University of Wisconsin Stevens Point - Horizon / Iris Yearbook (Stevens Point, WI) online yearbook collection, 1904 Edition, Page 1


University of Wisconsin Stevens Point - Horizon / Iris Yearbook (Stevens Point, WI) online yearbook collection, 1905 Edition, Page 1


University of Wisconsin Stevens Point - Horizon / Iris Yearbook (Stevens Point, WI) online yearbook collection, 1906 Edition, Page 1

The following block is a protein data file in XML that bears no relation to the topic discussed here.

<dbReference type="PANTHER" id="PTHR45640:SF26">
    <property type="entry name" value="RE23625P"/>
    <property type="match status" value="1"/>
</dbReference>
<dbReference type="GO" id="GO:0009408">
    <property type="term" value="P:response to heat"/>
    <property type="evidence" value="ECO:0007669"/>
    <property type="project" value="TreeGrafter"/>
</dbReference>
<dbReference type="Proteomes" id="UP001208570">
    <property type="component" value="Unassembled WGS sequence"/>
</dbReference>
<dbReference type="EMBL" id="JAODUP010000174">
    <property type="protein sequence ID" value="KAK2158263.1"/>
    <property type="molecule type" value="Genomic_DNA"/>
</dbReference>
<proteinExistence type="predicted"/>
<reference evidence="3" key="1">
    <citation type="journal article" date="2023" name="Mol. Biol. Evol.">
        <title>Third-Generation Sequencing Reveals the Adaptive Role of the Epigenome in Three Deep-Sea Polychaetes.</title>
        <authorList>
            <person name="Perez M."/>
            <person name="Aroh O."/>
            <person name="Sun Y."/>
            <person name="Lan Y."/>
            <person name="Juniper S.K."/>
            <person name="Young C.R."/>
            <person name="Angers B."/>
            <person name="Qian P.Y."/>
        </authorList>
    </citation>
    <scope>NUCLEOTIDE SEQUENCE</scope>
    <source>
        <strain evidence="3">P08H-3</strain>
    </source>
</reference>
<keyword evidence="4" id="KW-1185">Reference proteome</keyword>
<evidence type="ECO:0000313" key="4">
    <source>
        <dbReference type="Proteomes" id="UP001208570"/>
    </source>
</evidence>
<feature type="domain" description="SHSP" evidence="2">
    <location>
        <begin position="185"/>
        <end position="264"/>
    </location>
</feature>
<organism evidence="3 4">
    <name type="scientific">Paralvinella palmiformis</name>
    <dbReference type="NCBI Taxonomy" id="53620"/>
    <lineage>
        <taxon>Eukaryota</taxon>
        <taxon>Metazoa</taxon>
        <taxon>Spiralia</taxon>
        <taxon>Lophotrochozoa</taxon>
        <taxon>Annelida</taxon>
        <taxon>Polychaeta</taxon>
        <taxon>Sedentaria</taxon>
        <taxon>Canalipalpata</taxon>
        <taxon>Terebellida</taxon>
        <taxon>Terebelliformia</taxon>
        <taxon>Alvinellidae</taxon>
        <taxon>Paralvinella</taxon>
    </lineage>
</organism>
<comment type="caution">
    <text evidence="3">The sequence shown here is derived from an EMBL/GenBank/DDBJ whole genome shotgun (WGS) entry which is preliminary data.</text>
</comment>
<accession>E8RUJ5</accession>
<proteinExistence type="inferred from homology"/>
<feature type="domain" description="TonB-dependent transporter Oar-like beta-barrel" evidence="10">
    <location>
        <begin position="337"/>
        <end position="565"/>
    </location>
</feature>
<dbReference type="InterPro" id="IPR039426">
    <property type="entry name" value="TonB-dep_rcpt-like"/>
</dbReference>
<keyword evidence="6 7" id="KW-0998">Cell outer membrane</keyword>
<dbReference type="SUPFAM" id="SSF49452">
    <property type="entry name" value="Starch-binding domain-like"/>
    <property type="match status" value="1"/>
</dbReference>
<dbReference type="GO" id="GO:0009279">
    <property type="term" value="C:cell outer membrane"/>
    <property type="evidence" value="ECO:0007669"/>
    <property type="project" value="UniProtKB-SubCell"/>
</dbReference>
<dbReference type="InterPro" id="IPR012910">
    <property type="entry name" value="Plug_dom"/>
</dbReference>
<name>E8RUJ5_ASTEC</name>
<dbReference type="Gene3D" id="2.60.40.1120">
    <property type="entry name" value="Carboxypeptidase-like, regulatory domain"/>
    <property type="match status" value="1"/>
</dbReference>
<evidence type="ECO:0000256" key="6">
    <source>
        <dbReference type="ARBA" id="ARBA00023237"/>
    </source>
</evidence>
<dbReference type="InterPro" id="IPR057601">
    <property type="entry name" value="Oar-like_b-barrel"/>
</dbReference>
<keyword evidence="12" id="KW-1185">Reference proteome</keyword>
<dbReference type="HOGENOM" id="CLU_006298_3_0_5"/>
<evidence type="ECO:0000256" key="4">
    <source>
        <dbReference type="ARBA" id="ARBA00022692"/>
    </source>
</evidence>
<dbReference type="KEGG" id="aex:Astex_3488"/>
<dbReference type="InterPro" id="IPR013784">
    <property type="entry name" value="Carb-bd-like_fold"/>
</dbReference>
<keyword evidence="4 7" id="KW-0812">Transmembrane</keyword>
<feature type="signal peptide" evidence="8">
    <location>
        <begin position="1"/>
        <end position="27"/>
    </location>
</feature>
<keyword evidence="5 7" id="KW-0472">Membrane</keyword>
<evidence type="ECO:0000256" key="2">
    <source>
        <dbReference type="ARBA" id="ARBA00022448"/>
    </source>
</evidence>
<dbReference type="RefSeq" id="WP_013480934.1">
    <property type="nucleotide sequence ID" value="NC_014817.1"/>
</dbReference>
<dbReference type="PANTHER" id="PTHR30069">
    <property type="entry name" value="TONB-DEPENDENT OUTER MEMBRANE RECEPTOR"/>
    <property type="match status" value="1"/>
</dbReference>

University of Wisconsin Stevens Point - Horizon / Iris Yearbook (Stevens Point, WI) online yearbook collection, 1908 Edition, Page 1


University of Wisconsin Stevens Point - Horizon / Iris Yearbook (Stevens Point, WI) online yearbook collection, 1909 Edition, Page 1


University of Wisconsin Stevens Point - Horizon / Iris Yearbook (Stevens Point, WI) online yearbook collection, 1910 Edition, Page 1